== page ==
Productivity of Tall Wheatgrass and Great Basin Wildrye under Irrigation on a Greasewood-Rabbitbrush Range Site
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CitationEckert, R. E., Bruner, A. D., & Klomp, G. J. (1973). Productivity of tall wheatgrass and Great Basin wildrye under irrigation on a greasewood-rabbitbrush range site. Journal of Range Management, 26(4), 286-288.
PublisherSociety for Range Management
JournalJournal of Range Management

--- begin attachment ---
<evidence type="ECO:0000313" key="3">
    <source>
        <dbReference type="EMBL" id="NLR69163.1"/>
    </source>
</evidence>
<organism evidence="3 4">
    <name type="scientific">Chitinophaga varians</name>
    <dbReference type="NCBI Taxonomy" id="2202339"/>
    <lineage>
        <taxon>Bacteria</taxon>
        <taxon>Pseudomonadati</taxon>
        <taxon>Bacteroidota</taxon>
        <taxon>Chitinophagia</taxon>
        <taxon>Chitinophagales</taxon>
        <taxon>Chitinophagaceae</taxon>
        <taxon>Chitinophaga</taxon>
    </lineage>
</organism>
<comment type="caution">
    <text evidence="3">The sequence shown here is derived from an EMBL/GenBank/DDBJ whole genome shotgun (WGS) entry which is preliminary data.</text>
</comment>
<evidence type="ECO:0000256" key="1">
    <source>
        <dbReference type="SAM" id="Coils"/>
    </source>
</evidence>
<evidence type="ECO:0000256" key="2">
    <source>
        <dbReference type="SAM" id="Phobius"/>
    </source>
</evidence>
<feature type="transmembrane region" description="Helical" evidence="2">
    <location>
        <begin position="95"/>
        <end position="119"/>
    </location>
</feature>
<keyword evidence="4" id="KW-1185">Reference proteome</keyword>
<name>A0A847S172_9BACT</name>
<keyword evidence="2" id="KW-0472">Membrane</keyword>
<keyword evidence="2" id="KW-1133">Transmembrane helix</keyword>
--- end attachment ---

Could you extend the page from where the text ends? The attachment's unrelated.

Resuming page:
AbstractNonbeneficial phreatophytes, greasewood and rubber rabbitbrush, in the Humboldt River Basin annually waste approximately 103,000 acre feet of water that could be used beneficially if forage species were established. After brushbeating, tall wheatgrass and Great Basin wildrye were spring seeded and established by sprinkler irrigation. Irrigation was continued for 3 to 5 years to induce root penetration into a capillary fringe so that grasses would persist as beneficial phreatophytes. After irrigation ceased, productivity of 115 to 710 lb/acre indicated that roots had not reached the capillary fringe and that continued irrigation was necessary to maintain production. Soil physical characteristics restricted root growth, and productivity with limited water or without water was reduced by chemical properties of a saline-sodic soil. Highest production of tall wheatgrass (4000 to 6000 lb/acre) and Great Basin wildrye (2400 to 2600 lb/acre) was obtained 3 years after seeding with weekly irrigations of 1.25 inches.